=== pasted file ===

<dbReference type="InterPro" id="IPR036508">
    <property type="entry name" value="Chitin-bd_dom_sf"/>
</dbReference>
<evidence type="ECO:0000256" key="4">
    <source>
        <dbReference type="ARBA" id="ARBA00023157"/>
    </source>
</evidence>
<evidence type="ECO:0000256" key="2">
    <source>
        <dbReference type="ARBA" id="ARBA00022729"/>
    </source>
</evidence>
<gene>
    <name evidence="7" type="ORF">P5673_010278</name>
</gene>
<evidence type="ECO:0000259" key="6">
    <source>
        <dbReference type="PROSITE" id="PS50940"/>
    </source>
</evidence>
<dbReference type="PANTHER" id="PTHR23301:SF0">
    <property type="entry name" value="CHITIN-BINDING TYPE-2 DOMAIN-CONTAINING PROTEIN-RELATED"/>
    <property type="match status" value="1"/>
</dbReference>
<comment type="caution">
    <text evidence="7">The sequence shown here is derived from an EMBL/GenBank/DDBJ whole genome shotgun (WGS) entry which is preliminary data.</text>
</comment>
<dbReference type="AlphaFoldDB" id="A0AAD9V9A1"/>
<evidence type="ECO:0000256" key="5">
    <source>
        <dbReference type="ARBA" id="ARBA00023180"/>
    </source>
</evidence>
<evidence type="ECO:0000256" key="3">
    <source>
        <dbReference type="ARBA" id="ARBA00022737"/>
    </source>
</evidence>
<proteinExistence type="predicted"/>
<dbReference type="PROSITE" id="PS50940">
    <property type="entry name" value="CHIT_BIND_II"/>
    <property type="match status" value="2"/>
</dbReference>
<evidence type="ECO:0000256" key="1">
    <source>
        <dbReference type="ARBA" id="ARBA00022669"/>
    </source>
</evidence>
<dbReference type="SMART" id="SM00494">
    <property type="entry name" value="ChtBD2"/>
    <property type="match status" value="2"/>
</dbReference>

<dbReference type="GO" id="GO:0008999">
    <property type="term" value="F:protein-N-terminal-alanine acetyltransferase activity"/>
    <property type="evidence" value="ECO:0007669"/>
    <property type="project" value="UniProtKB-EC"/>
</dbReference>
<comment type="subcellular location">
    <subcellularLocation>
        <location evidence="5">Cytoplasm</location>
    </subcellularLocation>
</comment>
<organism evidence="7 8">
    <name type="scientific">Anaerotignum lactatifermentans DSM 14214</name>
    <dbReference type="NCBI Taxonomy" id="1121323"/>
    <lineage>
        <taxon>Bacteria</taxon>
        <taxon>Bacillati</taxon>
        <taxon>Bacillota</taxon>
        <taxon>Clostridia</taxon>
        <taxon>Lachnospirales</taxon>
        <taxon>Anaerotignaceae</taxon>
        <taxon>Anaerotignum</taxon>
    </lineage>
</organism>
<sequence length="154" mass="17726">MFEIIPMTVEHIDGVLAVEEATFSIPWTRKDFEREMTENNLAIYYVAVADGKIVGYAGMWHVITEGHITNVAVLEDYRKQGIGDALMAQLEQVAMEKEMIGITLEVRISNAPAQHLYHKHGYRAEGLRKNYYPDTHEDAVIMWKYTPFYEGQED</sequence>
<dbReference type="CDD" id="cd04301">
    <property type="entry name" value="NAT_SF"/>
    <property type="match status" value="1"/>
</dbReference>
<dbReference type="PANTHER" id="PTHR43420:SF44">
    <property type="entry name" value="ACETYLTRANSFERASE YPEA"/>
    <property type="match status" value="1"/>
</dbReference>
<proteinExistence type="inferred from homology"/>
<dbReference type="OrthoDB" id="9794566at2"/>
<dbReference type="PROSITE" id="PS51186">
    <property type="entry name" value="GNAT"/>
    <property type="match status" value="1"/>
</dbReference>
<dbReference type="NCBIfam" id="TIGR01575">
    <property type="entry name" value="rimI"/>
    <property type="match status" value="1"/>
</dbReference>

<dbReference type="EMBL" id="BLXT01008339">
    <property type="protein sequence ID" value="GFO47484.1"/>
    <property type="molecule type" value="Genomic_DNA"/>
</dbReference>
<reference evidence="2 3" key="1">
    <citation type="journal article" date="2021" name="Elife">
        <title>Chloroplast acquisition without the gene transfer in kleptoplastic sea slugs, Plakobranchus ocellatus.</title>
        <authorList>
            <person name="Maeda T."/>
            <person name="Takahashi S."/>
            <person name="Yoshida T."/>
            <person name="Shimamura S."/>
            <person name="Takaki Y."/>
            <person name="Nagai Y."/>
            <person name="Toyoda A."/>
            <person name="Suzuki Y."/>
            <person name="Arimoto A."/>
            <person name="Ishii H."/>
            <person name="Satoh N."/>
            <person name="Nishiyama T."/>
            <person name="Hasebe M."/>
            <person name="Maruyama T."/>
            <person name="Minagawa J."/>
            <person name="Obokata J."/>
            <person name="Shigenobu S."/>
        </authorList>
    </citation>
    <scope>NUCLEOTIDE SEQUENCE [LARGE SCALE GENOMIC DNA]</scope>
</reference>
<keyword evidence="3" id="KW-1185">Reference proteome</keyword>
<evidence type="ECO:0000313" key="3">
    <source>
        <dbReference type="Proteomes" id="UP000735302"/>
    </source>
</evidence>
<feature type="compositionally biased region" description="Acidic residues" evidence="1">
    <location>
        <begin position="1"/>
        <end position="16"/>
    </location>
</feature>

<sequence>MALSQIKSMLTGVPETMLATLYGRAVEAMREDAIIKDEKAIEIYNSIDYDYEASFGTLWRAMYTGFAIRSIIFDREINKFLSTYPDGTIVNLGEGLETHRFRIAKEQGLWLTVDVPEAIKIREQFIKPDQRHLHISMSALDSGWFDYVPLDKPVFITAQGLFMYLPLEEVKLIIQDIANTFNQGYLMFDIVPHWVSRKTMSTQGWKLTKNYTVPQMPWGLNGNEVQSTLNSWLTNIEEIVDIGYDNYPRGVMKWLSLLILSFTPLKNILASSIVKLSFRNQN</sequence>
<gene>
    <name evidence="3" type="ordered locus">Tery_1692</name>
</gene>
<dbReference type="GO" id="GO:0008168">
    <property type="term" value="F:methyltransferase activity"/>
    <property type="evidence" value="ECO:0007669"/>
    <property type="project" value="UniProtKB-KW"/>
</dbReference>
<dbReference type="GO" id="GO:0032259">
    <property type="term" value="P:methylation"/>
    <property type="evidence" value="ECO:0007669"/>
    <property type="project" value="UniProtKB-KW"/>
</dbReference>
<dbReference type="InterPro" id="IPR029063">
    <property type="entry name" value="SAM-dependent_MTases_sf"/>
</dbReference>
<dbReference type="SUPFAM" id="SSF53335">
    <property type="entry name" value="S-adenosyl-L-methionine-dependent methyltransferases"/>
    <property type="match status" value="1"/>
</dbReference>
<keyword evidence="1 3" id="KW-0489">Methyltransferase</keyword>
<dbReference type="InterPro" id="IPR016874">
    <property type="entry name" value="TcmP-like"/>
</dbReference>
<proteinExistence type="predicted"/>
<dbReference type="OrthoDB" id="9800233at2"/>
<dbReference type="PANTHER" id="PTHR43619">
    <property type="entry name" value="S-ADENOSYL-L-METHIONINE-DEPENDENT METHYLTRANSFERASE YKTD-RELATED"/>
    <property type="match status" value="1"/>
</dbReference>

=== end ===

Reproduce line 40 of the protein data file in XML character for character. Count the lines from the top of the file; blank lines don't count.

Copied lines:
<proteinExistence type="predicted"/>